Kraft Dinner can’t dispute that Canadians associate it with cheap eats

Marc Weisblott
·National Affairs Reporter

Kraft Dinner's parent company ordered a Calgary cooking instructor this week to stop smearing its name with a student course called "Kick the KD."

And, in turn, the company exploited the chance to remind Canadians about the conflicted cultural impact of its bright orange noodles.

The near-instant meal-in-a-box has been as stigmatized as it has been celebrated over the decades, especially as the Kraft Dinner name introduced in 1937 by Sam Kraft stuck in Canada, even after it was blandly rebranded in the U.S. as Kraft Macaroni & Cheese.

When it was entrenched in the public consciousness as a poor person's food that rich people might prefer with Dijon ketchup, in the Barenaked Ladies song "If I Had $1,000,000," the Kraft Dinner name even managed to resonate with American fans who enthusiastically pelted the band with boxes.

Meanwhile, the company touted statistics that showed Canadians consumed 65 million boxes of KD in recession-ravaged 1993.

Competition from cheaper private-label supermarket brands forced Kraft to step up its game, which led to the introduction of white cheddar and cheese-and-tomato varieties, followed by creamier sauces and spiral shapes.

Food technology later advanced to the cauliflower-and-wheat variety of Kraft Dinner Smart, the individual snack-sized Easy Mac, and a microwavable Kraft Dinner Cup.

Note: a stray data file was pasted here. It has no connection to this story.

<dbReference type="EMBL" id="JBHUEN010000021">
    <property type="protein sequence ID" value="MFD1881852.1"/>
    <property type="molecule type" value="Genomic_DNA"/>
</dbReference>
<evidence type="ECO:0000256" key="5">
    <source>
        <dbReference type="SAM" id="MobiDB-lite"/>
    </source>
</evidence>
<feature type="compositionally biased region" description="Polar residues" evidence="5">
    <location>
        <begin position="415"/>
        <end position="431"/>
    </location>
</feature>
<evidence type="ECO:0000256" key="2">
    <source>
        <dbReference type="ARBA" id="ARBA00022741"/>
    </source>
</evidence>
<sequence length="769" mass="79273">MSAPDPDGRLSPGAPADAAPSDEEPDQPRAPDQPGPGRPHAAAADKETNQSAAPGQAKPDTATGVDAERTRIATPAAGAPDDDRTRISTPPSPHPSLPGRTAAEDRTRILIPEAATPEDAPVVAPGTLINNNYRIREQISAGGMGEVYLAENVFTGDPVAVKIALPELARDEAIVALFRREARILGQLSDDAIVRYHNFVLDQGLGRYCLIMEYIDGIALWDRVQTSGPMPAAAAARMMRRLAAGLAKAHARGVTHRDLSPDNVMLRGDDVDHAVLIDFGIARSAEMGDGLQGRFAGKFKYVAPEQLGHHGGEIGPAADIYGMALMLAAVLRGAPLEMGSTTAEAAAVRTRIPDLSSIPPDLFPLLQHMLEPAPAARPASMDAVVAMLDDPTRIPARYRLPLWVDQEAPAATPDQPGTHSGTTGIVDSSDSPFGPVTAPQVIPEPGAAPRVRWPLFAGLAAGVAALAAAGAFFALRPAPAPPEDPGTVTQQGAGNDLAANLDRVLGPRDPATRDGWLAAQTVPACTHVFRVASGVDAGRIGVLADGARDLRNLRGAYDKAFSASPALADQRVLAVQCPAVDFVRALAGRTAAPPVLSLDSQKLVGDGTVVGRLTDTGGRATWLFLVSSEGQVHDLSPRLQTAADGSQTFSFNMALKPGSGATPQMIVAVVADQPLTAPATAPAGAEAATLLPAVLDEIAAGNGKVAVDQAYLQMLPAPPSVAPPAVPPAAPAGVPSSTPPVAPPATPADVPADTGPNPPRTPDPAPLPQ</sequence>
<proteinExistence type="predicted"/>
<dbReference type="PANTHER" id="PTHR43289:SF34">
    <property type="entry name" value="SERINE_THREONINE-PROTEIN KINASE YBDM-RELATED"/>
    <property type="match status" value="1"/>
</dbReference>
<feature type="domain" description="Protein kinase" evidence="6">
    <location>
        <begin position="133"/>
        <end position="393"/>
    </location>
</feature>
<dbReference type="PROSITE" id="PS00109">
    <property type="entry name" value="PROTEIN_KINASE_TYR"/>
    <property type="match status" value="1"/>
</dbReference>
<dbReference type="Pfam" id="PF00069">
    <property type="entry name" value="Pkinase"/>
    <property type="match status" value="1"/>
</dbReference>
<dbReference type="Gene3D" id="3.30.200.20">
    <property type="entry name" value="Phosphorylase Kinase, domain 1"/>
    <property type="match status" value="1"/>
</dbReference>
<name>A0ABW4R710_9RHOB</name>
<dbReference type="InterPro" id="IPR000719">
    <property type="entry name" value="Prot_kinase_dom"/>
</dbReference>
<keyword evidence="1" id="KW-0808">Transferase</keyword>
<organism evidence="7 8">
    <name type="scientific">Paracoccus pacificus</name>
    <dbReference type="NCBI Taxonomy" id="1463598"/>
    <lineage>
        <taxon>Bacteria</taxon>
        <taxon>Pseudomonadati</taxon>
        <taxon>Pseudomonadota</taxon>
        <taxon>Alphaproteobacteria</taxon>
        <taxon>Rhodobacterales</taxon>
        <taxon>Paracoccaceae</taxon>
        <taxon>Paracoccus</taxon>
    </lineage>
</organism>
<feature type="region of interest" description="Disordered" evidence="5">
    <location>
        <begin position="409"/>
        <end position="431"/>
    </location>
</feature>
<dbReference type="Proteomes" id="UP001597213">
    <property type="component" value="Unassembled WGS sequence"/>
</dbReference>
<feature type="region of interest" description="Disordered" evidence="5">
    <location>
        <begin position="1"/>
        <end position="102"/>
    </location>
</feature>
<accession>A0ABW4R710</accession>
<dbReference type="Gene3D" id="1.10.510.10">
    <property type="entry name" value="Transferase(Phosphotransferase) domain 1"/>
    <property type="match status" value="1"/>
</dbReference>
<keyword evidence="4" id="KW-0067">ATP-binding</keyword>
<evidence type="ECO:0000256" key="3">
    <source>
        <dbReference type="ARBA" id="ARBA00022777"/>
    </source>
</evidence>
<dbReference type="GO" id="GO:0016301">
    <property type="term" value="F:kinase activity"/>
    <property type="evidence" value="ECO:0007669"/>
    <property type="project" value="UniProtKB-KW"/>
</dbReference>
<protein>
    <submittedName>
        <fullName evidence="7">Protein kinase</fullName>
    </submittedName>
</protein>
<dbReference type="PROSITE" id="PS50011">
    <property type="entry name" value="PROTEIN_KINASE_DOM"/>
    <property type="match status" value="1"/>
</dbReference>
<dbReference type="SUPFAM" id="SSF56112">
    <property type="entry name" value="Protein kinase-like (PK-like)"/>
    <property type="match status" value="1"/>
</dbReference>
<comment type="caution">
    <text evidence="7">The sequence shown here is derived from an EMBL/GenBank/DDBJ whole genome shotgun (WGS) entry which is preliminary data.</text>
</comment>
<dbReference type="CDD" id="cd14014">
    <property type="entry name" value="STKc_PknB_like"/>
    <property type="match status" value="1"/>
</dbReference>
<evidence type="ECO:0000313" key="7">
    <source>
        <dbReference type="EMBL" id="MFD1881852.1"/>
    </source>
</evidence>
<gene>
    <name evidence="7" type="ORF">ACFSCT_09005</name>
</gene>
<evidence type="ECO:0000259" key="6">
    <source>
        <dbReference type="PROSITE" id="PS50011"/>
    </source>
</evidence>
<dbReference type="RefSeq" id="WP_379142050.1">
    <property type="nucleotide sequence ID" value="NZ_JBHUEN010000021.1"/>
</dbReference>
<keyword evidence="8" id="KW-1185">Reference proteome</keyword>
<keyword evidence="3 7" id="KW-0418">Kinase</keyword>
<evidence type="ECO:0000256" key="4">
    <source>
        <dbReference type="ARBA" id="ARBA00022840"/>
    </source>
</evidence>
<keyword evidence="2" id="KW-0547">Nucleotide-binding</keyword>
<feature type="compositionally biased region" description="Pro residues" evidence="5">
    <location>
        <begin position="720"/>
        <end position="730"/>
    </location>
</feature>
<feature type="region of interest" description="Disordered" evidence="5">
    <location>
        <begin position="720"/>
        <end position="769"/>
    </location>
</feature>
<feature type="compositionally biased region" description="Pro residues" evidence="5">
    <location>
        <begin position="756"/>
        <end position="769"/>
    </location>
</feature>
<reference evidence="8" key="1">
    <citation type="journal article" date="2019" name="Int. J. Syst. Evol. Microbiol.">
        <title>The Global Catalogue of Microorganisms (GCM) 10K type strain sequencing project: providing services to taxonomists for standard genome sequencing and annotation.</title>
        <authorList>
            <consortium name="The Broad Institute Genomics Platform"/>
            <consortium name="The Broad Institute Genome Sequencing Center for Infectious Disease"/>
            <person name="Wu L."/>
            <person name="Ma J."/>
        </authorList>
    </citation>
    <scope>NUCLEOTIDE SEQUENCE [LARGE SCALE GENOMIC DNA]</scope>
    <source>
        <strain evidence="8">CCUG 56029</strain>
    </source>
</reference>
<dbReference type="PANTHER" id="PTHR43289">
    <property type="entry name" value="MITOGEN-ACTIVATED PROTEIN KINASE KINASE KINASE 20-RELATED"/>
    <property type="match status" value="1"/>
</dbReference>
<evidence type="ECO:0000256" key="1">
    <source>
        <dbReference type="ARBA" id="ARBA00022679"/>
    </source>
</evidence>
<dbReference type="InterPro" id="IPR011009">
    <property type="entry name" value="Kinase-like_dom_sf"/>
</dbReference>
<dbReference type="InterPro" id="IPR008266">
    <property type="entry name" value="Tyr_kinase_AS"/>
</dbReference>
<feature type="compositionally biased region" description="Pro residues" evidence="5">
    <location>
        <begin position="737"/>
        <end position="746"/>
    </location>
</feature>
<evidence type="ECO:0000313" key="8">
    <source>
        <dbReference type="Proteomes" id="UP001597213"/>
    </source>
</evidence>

KD Crackers, introduced two years ago, confirmed the flavour of powdered cheese had become iconic enough to thrive in crunchier form.

Still, that hasn't kept Kraft Dinner from being constantly evoked as a last-ditch meal for those who can't afford something more, including at protests over soaring tuition costs.

Since the company can't keep its name from being mentioned in media coverage of food banks, Dan Clapson's non-profit course at the University of Calgary could at least be forced to change its name, an appropriation made clear with its use of a KD-inspired logo.

Kraft wanted him, and all media outlets that inevitably reported the cease-and-desist order, to understand its signature product is a source of calcium and iron, and a good source of protein, "in addition to being delicious."

While the current federal election campaign has managed to be free of any Kraft Dinner references, so far, Stephen Harper once used the product to differentiate himself from the lineage of former Liberal prime minister Paul Martin.

"I'll never be able to give my kids a billion-dollar company, but Laureen and I are saving for their education," the then-aspiring Conservative leader said in 2004. "And I have actually cooked them Kraft Dinner — I like to add wieners."